Elizabeth Iorns, Ph.D., cofounder and CEO of Science Exchange told us the rationale behind the strategic partnership with the life sciences accelerator, IndieBio, is two-fold.
“First, it levels the playing field for the startup companies that are a part of this incubator,” she said, as the Science Exchange provides small startups with access to the same contract research organizations (CROs) and scientific service providers used by big pharma companies also leveraging the company’s platform.
As part of the platform for outsourced research, more than 2,500 providers operate under pre-established legal agreements that protect intellectual property (IP), outline confidentiality obligations, and ensure compliance, she explained.
The platform provides companies with access to competitive bids, after which Science Exchange helps facilitate the contracts process and upon project completion, expedites payment processing.
“Because they don’t have to seek out additional resources for contracting, compliance, and payments for their research projects, IndieBio’s startups can scale their approaches to research, while at the same time, remaining lean and nimble,” said Iorns.
“We are giving innovative startups access to a wide range of scientific services, as well as the contracting, compliance and payments support they need to complete their important research projects,” she added.
Addressing part two of the partnership rationale, Iorns said the incubator organizations help surface innovations in research and development – “new biotechnology tools and new approaches that are then available to all of the Science Exchange network,” she added. “This is great for all of scientific research.”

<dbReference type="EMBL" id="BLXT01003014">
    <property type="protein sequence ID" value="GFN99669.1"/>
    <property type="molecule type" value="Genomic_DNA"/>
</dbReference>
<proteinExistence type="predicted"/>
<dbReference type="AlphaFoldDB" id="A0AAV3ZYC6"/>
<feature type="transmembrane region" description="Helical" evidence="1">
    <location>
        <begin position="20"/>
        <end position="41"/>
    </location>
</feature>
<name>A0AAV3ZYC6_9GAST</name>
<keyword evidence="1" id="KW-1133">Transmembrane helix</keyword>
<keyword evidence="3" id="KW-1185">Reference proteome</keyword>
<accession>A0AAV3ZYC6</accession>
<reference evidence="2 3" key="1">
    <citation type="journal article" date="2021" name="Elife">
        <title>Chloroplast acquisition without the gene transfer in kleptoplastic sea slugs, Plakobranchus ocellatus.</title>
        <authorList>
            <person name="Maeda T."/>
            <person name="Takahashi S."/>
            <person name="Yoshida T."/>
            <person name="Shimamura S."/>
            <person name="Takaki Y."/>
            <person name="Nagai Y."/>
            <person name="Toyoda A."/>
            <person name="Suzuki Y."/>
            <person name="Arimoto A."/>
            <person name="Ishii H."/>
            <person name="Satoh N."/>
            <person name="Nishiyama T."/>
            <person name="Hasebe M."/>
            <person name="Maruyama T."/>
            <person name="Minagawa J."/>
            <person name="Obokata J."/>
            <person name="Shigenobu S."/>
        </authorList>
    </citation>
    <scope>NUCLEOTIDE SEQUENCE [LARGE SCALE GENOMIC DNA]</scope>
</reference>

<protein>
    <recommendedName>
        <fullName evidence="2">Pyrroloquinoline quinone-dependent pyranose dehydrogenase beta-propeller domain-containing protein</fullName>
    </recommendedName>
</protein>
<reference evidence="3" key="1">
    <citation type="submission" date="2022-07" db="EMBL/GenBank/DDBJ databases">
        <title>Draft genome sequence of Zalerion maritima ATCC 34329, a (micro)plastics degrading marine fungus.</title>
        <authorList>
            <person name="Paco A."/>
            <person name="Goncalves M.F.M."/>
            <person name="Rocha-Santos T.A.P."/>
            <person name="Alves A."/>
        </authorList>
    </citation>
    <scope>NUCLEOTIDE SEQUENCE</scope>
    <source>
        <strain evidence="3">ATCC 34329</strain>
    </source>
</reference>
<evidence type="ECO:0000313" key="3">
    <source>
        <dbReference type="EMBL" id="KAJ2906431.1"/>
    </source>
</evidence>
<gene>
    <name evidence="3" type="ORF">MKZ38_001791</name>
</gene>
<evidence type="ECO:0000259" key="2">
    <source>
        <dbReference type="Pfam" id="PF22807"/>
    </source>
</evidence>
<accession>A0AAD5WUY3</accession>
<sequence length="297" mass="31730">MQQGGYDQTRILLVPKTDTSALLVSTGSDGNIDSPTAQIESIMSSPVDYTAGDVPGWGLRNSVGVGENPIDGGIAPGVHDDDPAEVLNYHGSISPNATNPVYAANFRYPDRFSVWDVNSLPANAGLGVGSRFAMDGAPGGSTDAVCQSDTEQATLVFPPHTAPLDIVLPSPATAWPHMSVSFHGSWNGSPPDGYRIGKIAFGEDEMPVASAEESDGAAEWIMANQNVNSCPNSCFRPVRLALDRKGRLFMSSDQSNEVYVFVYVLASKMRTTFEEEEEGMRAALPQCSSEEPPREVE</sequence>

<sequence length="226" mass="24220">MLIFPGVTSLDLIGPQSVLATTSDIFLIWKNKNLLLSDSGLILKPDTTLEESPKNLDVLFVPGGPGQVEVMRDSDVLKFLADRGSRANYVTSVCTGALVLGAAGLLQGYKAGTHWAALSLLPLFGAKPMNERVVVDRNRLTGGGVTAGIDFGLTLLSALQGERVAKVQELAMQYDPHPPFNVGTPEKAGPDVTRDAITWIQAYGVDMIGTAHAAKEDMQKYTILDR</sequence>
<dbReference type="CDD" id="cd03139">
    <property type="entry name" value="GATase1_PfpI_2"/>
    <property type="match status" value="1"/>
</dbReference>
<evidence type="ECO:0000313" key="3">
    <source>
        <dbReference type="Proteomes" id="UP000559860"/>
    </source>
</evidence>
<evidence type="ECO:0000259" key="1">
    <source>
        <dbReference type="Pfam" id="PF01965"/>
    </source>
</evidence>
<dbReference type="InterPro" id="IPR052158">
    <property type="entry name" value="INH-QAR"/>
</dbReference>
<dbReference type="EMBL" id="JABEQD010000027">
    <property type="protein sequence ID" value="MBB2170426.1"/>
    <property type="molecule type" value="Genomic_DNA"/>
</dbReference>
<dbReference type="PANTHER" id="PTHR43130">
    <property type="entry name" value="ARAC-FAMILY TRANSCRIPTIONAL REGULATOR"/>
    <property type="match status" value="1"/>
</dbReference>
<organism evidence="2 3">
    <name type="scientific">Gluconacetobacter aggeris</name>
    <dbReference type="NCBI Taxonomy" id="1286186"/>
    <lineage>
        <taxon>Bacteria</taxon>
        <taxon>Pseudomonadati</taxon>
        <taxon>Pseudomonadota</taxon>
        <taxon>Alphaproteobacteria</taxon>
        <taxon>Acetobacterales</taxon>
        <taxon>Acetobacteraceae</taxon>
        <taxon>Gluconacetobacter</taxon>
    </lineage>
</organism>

Science Exchange has already launched the private marketplace for IndieBio, whose four-month acceleration program provides funding, mentorship, and access to bio-safety labs.
“We’ll be providing onsite scientific support to help incubator companies develop their project parameters, and then connect them with the right innovative service providers on our platform, or bring on new service providers who will meet their needs,” Iorns explained.
Investment for small and large
Science Exchange also recently announced $28m in Series C funding. According to the company, it has raised more than $58m since its inception in 2011 since which time Iorn said its mission has been to improve the quality and efficiency of research and to promote collaboration between scientists.
“Even though today Science Exchange is known for working with large biopharmaceutical companies to support the management of outsourced R&D across the enterprise, we have our roots in helping small, startup biotech and biopharma companies succeed,” she said.
Iorns commented the agreement with IndieBio demonstrates that the company is focused on not only large customers but smaller startups as well. “We have a commitment and willingness to work with even the smallest of companies,” she said. “There are no limitations to what we’ll do to help advance innovation and efficiency in R&D.”